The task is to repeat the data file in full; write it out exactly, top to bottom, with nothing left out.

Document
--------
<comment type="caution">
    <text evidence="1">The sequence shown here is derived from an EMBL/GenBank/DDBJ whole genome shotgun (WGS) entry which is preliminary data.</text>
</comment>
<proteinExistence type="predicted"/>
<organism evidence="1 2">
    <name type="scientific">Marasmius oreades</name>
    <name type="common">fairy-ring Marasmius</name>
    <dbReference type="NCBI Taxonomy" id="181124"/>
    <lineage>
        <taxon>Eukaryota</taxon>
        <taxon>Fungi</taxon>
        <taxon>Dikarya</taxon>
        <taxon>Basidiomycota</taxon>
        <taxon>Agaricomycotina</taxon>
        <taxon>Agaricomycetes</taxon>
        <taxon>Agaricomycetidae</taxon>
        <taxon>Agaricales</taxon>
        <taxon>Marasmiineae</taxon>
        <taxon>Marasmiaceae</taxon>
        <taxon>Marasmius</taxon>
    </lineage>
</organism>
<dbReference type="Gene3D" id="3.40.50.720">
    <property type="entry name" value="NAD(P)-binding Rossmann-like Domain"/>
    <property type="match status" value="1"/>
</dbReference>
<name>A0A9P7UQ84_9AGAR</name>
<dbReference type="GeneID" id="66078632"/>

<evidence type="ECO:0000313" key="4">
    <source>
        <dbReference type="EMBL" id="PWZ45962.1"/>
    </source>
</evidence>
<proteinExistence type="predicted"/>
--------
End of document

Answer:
<comment type="caution">
    <text evidence="1">The sequence shown here is derived from an EMBL/GenBank/DDBJ whole genome shotgun (WGS) entry which is preliminary data.</text>
</comment>
<proteinExistence type="predicted"/>
<organism evidence="1 2">
    <name type="scientific">Marasmius oreades</name>
    <name type="common">fairy-ring Marasmius</name>
    <dbReference type="NCBI Taxonomy" id="181124"/>
    <lineage>
        <taxon>Eukaryota</taxon>
        <taxon>Fungi</taxon>
        <taxon>Dikarya</taxon>
        <taxon>Basidiomycota</taxon>
        <taxon>Agaricomycotina</taxon>
        <taxon>Agaricomycetes</taxon>
        <taxon>Agaricomycetidae</taxon>
        <taxon>Agaricales</taxon>
        <taxon>Marasmiineae</taxon>
        <taxon>Marasmiaceae</taxon>
        <taxon>Marasmius</taxon>
    </lineage>
</organism>
<dbReference type="Gene3D" id="3.40.50.720">
    <property type="entry name" value="NAD(P)-binding Rossmann-like Domain"/>
    <property type="match status" value="1"/>
</dbReference>
<name>A0A9P7UQ84_9AGAR</name>
<dbReference type="GeneID" id="66078632"/>

<evidence type="ECO:0000313" key="4">
    <source>
        <dbReference type="EMBL" id="PWZ45962.1"/>
    </source>
</evidence>
<proteinExistence type="predicted"/>